The bluffer's guide to understanding the upcoming election
Australian politics seems to swing between two extremes – volatile one moment and yawn-inducingly boring the next. Even though most of us care about the issues, it’s often hard to stomach the political rhetoric.
If you find yourself nodding off the minute someone mentions “election policies”, no worries; we’ve done the hard work for you, sorting through the mess of election-time nonsense to break down some of the most important matters.
Here are the big issues and what the three major parties plan to do about them.
Labor’s economic policy contain plans to mitigate the practice of negative gearing (explained here). Potentially, this could mean less investment properties for the oldies and a real estate market in which young people could actually afford a house.
The Coalition, on the other hand, has vowed not to touch negative gearing, for fear of upsetting your great-aunt Dolores.
Labor wants to stick an $8000 cap on vocational education loans to students who attend private colleges. The Coalition, on the other hand, has dumped its universally hated plan to deregulate university fees. While the government won’t have an official higher education policy going into the election, its 2016 budget did touch on HELP debt.
Currently, HELP debtors with an annual income of over $54,126 per year have to begin paying it off. But the Coalition’s 2016 budget outlined a proposal to replace that figure with a “household means test,” which would include both your annual income and that of your co-habitants, which could be your parents or de facto partner. Under this system, you’d be far more likely to have to pay that money back sooner.
The Green’s policy for higher education would see a ten per cent increase in university funding and a reversal of Labor’s $2.3 billion higher education budget cuts.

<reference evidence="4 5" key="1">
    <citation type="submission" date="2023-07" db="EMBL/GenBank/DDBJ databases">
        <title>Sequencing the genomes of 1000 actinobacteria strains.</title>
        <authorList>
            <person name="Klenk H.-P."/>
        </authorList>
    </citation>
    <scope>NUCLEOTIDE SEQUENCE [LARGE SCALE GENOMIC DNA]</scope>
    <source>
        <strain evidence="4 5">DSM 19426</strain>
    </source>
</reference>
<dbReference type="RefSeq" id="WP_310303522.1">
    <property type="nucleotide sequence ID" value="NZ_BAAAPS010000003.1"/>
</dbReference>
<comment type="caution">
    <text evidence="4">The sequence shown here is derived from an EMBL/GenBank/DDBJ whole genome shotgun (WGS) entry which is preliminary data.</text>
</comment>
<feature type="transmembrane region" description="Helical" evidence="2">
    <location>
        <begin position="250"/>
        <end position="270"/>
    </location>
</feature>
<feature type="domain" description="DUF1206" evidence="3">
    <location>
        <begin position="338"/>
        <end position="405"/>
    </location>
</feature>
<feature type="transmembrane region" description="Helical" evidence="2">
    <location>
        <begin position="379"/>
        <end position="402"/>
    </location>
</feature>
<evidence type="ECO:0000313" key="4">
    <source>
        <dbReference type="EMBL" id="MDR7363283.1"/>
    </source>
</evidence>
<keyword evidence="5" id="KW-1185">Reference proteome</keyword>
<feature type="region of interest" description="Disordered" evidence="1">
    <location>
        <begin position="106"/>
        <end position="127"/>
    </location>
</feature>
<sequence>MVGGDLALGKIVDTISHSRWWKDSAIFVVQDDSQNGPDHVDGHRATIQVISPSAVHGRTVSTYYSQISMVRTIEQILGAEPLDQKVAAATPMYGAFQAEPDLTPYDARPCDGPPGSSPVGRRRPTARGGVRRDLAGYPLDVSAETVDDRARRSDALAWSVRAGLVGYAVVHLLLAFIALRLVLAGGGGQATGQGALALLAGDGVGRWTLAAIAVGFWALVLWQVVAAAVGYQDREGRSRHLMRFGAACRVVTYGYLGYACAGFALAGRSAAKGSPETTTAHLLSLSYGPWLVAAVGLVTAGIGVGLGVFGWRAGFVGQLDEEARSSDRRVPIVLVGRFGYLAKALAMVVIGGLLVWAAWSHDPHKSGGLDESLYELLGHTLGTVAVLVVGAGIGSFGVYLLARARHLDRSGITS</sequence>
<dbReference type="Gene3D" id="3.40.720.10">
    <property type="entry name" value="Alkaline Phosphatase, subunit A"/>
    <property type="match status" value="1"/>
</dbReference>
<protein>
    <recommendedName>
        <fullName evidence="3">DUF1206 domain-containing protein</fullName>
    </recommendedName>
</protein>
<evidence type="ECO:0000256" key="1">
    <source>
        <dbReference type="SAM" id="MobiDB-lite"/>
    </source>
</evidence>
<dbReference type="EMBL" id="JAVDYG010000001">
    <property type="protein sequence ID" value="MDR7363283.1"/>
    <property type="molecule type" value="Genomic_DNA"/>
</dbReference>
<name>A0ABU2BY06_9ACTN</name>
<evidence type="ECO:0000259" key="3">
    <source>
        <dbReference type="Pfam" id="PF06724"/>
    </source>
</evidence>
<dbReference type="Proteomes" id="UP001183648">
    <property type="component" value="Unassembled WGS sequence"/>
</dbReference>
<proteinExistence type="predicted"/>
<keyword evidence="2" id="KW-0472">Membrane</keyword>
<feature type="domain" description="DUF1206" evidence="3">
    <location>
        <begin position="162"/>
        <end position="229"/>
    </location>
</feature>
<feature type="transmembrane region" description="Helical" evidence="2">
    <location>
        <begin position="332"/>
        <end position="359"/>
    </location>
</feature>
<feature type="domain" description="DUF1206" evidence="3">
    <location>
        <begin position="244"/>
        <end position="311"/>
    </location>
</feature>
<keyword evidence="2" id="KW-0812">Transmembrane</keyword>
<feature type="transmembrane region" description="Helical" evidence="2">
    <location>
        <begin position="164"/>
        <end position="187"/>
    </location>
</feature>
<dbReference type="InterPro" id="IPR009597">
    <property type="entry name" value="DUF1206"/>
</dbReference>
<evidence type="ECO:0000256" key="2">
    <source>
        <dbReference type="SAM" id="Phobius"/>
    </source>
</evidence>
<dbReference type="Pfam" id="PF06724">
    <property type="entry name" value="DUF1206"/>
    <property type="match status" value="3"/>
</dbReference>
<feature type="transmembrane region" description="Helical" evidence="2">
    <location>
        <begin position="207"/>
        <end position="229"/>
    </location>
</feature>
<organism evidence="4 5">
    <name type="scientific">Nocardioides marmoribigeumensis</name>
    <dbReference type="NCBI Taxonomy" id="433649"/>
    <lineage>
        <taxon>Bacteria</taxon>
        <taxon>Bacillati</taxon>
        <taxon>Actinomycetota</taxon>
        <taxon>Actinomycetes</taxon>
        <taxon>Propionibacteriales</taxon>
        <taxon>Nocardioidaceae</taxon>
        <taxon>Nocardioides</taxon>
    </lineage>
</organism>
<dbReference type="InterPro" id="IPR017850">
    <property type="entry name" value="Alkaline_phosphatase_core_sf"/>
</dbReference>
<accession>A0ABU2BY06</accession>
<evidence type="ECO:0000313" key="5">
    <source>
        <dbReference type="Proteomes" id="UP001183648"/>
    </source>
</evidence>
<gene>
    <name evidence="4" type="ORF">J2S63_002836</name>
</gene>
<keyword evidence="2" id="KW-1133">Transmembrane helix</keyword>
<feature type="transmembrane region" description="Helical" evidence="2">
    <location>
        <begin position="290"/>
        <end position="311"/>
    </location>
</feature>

The Turnbull government has proposed a plebiscite to decide the issue of whether or not same-sex couples should be allowed to marry in Australia. A plebiscite is a national vote in which all Australian adults are expected to participate. It differs to a referendum, as its outcome does not affect the Constitution.
Opposition leader Bill Shorten has condemned the proposal, calling it a “taxpayer-funded platform for homophobia". The sentiment was echoed by Greens leader Richard Di Natale, who maintains that holding an “expensive” plebiscite would “unleash those voices of hate in the community.”
Both Labor and the Greens favour a parliamentary vote to pass a same-sex marriage bill.
While both Labor and the Liberals have committed to cutting the nation’s emissions by five per cent from 2005 to 2020, they have different goals beyond that. The Libs want to go for a 26 to 28 per cent cut by 2030, while Labor has pledged a 45 per cent cut by 2030, and zero net emissions by 2050. It should be noted that both parties’ targets are well below those recommended by the federal Climate Change Authority.
The Greens, naturally, have far more ambitious targets: 63 to 82 percent emissions reduction and 90 per cent renewable energy, both by 2030.
Labor’s policies for arts include an increase of $80 million to the Australia Council and $60 million to the ABC.
The Greens plan to take a different route, proposing a welfare program to support artists, as well as restoring the funding cut from the Australia Council by the Coalition, alongside increases in funding for various national arts programs.
The Coalition has pledged $10 million towards the building of a new Shepparton Art Museum.
The Coalition’s refugee policy remains largely unchanged, and includes boat turnbacks, restrictions on family reunions and, according to the United Nations, appalling living conditions for asylum seekers in offshore detention centres.
Labor, whose position is relatively similar to the Coalition’s, has nevertheless promised to improve offshore living conditions, fast-track offshore asylum claims, and improve “procedural safeguard” for onshore asylum claims.
The Greens have vowed to shut down the Manus Island and Nauru camps, introduce a 30-day time limit for on-shore immigration detention, and increase Australia’s annual refugee intake from 13,750 to 50,000 per year.
Business major, journalism minor and sometime voice-actor, Joel Svensson pretends to be smart at La Trobe University in Melbourne.